COVID-19 School of Medicine

Millions of COVID-19 survivors have lost senses of smell and taste. Researchers don’t know if they’ll come back

Edelmira Rivera was lying on her bed with her husband and 16-month-old son, selecting a movie when she heard a loud bang outside their home in Waco, Texas.

Her sister screamed, “Fire!”

“I dropped everything and just grabbed my son and his blanket,” said Rivera, 22. “I could not smell anything. I was so shocked to see the fire at the front door.”

Rivera tested positive for COVID-19 and lost her sense of smell Jan. 14. Early the next morning, a fire broke out on the other side of her bedroom wall, less than a foot from where she was lying. Rivera couldn’t smell it, nor could the family of four who was staying with them.

Her sister, Bianca, 19, smelled something burning from the other side of the house, initially thinking her sister had burned popcorn in the kitchen. When she smelled burning plastic, Bianca Rivera walked out of her room and saw smoke in the hallway. She quickly ushered seven people and three dogs out of the home before fire consumed it.

Like Edelmira Rivera, millions of people worldwide have suffered changes to their sense of smell or taste after contracting COVID-19. In most cases, the symptoms usually last only a few weeks.

A year into the pandemic, researchers aren’t sure when some COVID-19 survivors may get their senses back – if ever – and the loss carries long-term safety, hygiene and psychiatric implications.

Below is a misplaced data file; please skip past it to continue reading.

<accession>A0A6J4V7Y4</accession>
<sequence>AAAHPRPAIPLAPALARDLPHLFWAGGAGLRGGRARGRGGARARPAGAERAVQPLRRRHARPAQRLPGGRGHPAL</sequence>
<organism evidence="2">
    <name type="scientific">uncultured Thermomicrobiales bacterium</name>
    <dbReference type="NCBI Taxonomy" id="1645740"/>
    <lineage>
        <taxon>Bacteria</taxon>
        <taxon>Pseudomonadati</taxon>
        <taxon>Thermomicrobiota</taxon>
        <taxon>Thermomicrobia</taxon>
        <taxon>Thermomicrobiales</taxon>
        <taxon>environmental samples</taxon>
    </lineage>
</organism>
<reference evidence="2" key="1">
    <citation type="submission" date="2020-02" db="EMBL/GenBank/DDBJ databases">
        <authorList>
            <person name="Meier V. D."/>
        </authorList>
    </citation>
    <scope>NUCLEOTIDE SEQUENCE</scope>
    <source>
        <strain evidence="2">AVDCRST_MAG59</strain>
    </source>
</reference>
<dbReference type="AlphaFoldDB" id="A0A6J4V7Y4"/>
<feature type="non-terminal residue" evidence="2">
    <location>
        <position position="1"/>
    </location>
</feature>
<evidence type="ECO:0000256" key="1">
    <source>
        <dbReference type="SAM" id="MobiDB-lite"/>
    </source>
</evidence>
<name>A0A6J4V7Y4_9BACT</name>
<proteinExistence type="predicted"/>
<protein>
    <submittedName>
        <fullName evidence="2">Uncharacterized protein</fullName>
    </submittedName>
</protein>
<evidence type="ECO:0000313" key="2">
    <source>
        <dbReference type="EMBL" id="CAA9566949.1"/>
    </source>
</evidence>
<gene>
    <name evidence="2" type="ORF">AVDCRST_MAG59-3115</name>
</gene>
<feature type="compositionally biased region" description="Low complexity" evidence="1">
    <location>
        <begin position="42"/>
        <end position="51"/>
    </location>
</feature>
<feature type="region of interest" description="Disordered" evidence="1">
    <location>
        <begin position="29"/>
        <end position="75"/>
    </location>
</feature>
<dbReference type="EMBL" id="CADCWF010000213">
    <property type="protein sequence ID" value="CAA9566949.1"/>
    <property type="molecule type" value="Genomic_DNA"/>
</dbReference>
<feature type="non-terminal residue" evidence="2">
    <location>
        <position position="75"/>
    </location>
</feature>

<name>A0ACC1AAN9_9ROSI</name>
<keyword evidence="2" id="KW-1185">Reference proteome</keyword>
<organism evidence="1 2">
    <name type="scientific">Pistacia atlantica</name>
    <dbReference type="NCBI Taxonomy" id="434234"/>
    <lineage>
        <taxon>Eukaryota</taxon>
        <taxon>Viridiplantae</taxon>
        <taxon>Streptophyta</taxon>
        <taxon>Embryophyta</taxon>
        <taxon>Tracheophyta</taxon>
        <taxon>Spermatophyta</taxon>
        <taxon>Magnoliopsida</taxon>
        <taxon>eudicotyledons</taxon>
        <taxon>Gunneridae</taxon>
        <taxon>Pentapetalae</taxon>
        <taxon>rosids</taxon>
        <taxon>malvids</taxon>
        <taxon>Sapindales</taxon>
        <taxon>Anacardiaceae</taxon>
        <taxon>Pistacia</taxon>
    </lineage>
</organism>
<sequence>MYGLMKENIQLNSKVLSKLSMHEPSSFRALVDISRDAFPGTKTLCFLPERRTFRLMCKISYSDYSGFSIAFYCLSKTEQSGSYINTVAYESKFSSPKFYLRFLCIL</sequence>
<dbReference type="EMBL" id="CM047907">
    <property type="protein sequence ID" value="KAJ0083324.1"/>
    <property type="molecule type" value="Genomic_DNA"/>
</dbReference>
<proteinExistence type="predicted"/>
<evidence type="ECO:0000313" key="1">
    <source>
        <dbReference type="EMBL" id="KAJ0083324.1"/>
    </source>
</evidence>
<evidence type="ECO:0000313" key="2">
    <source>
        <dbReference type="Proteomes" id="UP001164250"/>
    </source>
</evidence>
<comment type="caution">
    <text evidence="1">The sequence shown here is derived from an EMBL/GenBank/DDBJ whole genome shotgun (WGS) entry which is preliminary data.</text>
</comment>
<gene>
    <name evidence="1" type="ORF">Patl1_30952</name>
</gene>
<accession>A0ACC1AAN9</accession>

“As the pandemic has rolled on, we’ve gotten a better idea about the long-term, chronic effects of COVID on smell and taste,” said Dr. Jay Piccirillo, an ENT and professor at the Washington University School of Medicine who studies the topic. “The things we’ve learned suggest that most people recover smell and taste, but not all.”

A million new survivors with chronically diminished senses?

In the coming year, there will be at least a million new cases of people in the USA with chronically diminished senses of smell or taste because of COVID-19, Piccirillo predicted.

Studies published by the National Library of Medicine and the Journal of Internal Medicine suggest up to 80% of people who have COVID-19 symptoms experience smell or taste dysfunction. Some experience reduced ability to smell or taste. Some have a complete loss. And some experience distorted senses – certain tastes and smells change or become unpleasant – an increasingly common outcome, called “parosmia.”